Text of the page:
Police arrest Edgartown man after standoff
A potentially explosive standoff between an Edgartown man and members of the Martha's Vineyard tactical response team ended peacefully last Thursday. Police ringed the house and watched as the man brandished what appeared to be a pistol that turned out to be a pellet gun,.
Police arrested Arthur Scott Smith, 38, of Edgartown in the afternoon of October 29, following two tense hours, during which Mr. Smith held the pellet gun and asked police to shoot him.
Mr. Smith had recently rented a room in the house owned by Robert Brabyn of Edgartown. Following the arrest of Mr. Smith, police found a collection of weapons that included rifles and a loaded shotgun, that Mr. Brabyn, who has no firearms license, kept inside his locked bedroom.
"We were extremely lucky," Edgartown police sergeant Ken Johnson said.
At noon Thursday, Edgartown Police responded to a report of a suspicious male with a weapon at 105 Whalers Walk. When officers arrived, they found Mr. Smith holding a weapon inside the house. He told police officers, "I have a gun, go ahead and shoot me," according to police.
The tactical response team, an Island-wide police unit trained for emergencies like this one, responded to the house in the Edgartown Meadows subdivision. Police closed the subdivision while they tried to resolve the situation.
"During the standoff, Mr. Smith exited the home several times brandishing what appeared to be a black, long barreled pistol and pointed it in the direction of police," a police press release said.
Sergeant Ken Johnson told The Times that Mr. Smith was despondent and had apparently been drinking heavily prior to that Thursday afternoon.
Eventually, Mr. Smith requested cigarettes, and police were able to convince him to come out of the house. Police placed the cigarettes on the back of a police cruiser and convinced Mr. Smith to place his weapon on the ground. When Mr. Smith reached for the cigarettes police subdued him.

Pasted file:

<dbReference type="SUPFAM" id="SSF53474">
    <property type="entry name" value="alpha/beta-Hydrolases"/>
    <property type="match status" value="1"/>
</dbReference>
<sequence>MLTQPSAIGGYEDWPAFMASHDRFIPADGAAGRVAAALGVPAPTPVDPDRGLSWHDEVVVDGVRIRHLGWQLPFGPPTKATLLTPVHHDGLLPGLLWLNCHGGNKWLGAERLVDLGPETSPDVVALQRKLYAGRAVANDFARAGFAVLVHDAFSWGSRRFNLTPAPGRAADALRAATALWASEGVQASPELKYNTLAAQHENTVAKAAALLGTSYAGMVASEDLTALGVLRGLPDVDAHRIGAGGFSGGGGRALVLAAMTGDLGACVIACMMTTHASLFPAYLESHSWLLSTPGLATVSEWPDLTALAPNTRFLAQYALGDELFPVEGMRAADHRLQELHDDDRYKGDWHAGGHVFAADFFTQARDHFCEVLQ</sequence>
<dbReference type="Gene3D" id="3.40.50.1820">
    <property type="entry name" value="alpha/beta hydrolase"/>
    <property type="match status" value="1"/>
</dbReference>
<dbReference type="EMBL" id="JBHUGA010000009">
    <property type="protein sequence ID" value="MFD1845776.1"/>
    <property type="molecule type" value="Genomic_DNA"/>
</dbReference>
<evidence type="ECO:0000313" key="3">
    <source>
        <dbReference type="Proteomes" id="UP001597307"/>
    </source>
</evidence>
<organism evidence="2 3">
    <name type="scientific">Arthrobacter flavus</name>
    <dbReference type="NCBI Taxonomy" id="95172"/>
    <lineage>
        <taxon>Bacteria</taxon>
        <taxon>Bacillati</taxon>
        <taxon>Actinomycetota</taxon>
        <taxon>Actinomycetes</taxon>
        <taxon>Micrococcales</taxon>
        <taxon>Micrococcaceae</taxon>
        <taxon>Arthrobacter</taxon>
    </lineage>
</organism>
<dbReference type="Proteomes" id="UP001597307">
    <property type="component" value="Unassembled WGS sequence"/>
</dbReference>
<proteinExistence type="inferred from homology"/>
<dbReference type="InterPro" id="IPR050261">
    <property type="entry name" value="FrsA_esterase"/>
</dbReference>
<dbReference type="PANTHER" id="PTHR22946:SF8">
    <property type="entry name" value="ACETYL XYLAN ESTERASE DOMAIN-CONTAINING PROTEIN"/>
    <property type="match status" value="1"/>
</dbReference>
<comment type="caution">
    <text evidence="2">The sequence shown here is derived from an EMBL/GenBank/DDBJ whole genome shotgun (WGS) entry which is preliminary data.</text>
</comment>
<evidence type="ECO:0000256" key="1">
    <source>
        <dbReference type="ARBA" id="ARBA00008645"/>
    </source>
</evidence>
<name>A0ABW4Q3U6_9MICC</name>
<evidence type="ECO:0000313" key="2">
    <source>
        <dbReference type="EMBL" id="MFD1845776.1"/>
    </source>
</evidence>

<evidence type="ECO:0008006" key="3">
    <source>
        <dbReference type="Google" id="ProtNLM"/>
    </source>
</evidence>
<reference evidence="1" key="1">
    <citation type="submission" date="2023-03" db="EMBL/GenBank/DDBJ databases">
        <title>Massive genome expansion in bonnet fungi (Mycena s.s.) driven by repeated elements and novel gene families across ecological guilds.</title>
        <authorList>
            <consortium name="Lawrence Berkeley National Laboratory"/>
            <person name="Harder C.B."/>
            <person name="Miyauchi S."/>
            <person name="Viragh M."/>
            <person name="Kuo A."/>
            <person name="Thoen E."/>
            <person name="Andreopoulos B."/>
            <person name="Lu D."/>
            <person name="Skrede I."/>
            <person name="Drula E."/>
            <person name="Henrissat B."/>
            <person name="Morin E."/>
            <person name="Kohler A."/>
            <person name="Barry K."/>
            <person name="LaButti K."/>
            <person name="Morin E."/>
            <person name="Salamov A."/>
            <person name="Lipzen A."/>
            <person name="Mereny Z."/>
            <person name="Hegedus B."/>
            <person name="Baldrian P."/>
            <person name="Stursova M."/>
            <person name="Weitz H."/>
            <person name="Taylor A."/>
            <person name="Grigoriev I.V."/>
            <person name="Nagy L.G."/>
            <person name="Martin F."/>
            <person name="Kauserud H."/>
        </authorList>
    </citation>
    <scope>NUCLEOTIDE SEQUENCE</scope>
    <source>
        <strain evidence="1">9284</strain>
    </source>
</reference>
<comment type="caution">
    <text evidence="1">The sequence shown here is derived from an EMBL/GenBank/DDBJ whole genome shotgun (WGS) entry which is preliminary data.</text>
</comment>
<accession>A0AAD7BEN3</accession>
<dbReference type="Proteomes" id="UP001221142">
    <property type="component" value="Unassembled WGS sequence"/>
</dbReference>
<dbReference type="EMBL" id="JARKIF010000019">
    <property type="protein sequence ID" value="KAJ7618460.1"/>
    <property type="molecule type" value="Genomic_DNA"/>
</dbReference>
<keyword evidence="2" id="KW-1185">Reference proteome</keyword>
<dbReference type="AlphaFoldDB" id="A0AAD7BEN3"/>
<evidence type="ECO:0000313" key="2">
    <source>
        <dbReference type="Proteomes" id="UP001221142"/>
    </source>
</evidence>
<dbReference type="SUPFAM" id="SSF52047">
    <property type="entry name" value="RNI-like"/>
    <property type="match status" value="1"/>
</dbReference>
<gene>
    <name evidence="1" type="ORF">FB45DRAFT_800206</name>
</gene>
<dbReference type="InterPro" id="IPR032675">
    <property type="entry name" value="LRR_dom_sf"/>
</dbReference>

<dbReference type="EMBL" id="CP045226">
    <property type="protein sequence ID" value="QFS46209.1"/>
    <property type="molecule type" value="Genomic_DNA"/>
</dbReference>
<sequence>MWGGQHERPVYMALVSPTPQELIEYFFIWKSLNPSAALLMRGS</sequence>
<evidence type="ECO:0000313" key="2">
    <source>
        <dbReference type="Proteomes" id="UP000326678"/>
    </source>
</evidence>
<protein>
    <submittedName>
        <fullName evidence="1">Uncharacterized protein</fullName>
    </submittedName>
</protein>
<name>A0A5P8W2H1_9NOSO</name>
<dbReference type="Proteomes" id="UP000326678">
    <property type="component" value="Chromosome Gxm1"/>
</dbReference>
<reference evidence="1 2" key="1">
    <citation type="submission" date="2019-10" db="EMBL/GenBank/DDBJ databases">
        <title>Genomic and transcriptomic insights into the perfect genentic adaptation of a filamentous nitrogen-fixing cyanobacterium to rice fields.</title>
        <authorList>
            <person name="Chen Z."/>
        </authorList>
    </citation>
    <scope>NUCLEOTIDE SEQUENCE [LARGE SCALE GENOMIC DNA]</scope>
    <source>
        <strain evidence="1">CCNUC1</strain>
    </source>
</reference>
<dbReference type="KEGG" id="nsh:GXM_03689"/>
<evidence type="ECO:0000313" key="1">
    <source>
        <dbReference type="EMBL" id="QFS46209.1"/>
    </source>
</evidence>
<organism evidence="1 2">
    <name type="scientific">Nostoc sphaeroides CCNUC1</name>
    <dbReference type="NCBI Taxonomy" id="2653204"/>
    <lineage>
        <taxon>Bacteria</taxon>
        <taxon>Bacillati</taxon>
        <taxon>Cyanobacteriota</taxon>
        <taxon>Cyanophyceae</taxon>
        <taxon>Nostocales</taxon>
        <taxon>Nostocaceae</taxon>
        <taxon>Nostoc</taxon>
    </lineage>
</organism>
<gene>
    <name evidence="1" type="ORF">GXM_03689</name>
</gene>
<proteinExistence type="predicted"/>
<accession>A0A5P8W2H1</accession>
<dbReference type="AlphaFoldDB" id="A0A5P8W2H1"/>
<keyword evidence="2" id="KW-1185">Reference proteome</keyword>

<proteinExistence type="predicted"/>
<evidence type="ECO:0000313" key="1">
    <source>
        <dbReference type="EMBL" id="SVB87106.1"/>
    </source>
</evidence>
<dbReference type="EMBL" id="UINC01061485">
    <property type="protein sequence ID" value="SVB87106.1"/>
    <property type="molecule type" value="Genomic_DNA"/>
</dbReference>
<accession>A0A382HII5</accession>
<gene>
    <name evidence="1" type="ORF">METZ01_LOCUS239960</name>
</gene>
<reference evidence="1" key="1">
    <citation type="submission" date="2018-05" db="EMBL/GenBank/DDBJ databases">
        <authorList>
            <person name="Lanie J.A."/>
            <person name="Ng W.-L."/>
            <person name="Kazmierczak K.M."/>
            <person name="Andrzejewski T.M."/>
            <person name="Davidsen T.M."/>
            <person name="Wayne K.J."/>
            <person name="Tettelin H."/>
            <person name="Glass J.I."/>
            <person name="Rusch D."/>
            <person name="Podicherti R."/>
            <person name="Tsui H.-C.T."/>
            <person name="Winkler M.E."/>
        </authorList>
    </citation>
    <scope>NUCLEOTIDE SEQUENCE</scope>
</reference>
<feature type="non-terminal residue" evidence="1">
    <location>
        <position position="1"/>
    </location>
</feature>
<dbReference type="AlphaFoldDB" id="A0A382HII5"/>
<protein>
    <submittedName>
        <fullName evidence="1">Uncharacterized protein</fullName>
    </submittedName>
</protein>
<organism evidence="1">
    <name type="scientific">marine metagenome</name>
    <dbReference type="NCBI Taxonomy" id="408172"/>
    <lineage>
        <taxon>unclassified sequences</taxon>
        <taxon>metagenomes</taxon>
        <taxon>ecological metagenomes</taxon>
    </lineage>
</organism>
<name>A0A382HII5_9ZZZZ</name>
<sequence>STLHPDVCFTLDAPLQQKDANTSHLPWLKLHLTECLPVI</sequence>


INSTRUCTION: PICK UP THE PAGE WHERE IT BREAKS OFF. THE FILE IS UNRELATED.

Edgartown police arrested Mr. Smith on charges of assault with a dangerous weapon and disorderly conduct. He was later transported to the Martha's Vineyard Hospital for a medical evaluation. Late Friday, the court released Mr. Smith on personal recognizance, so he could be admitted to a treatment facility.
During the course of the investigation that followed the arrest of Mr. Smith, police asked Mr. Brabyn if there were other weapons in the house, and he said yes, according to Sergeant Johnson.
Police found a Remington 30-06 rifle, a Winchester 22 caliber rifle, a Winchester 12-gauge shotgun, a Springfield 12-gauge shotgun, a Remington 12-gauge shotgun, a Ruger black powder rifle, and two pellet guns. Most of the weapons were in a closet, but a loaded shotgun was leaning in the corner by Mr. Brabyn's bed, police said.
Because Mr. Brabyn is a level-two registered sex offender, dating from a 1987 conviction in California, he is legally prohibited in Massachusetts from owning or possessing firearms.
"The guns were locked in his bedroom and apparently, and lucky for us, Smith was unaware of their presence in the house," Sergeant Johnson said. "We are extremely lucky that he was unaware there was a 30-06 also in the house. Although it wasn't loaded, there was ammo for it, and it could have been really bad."
Police will seek charges against Mr. Brabyn for possession of firearms and ammunition without a license. Sergeant Johnson said Mr. Brabyn has been very cooperative.
In a telephone conversation Friday, Mr. Brabyn told The Times he had rented a room to Mr. Smith about two weeks earlier. Mr. Brabyn told The Times that after Mr. Smith moved in, he had become depressed and begun drinking. "He just, I guess, went over the edge," Mr. Brabyn said.
Mr. Brabyn praised police for their quick action during the Thursday incident. "They did a great job, very professional," he said.